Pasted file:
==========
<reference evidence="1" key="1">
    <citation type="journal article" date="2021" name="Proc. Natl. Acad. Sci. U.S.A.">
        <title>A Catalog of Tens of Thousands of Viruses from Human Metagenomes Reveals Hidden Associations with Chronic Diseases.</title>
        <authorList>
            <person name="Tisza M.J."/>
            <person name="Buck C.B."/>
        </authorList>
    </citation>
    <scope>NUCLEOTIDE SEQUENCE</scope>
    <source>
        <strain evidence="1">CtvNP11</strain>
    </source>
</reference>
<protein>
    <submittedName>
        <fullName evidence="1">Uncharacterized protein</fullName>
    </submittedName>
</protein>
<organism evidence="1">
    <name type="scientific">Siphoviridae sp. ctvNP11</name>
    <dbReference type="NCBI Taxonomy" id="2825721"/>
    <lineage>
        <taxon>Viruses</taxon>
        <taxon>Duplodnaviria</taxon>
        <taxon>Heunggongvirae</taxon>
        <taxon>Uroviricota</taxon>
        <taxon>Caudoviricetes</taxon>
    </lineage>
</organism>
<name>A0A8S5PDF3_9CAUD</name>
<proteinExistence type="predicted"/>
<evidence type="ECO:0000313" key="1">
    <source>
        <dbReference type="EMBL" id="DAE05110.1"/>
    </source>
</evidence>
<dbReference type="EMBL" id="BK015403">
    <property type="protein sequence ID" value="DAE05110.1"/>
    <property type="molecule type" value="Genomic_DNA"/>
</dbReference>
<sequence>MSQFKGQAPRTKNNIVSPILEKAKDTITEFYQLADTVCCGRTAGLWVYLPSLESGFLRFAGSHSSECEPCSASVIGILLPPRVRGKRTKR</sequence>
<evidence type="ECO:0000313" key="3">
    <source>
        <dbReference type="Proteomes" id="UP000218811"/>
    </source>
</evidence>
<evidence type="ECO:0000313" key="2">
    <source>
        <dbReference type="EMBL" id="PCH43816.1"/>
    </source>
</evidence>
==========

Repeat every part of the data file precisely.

<reference evidence="1" key="1">
    <citation type="journal article" date="2021" name="Proc. Natl. Acad. Sci. U.S.A.">
        <title>A Catalog of Tens of Thousands of Viruses from Human Metagenomes Reveals Hidden Associations with Chronic Diseases.</title>
        <authorList>
            <person name="Tisza M.J."/>
            <person name="Buck C.B."/>
        </authorList>
    </citation>
    <scope>NUCLEOTIDE SEQUENCE</scope>
    <source>
        <strain evidence="1">CtvNP11</strain>
    </source>
</reference>
<protein>
    <submittedName>
        <fullName evidence="1">Uncharacterized protein</fullName>
    </submittedName>
</protein>
<organism evidence="1">
    <name type="scientific">Siphoviridae sp. ctvNP11</name>
    <dbReference type="NCBI Taxonomy" id="2825721"/>
    <lineage>
        <taxon>Viruses</taxon>
        <taxon>Duplodnaviria</taxon>
        <taxon>Heunggongvirae</taxon>
        <taxon>Uroviricota</taxon>
        <taxon>Caudoviricetes</taxon>
    </lineage>
</organism>
<name>A0A8S5PDF3_9CAUD</name>
<proteinExistence type="predicted"/>
<evidence type="ECO:0000313" key="1">
    <source>
        <dbReference type="EMBL" id="DAE05110.1"/>
    </source>
</evidence>
<dbReference type="EMBL" id="BK015403">
    <property type="protein sequence ID" value="DAE05110.1"/>
    <property type="molecule type" value="Genomic_DNA"/>
</dbReference>
<sequence>MSQFKGQAPRTKNNIVSPILEKAKDTITEFYQLADTVCCGRTAGLWVYLPSLESGFLRFAGSHSSECEPCSASVIGILLPPRVRGKRTKR</sequence>
<evidence type="ECO:0000313" key="3">
    <source>
        <dbReference type="Proteomes" id="UP000218811"/>
    </source>
</evidence>
<evidence type="ECO:0000313" key="2">
    <source>
        <dbReference type="EMBL" id="PCH43816.1"/>
    </source>
</evidence>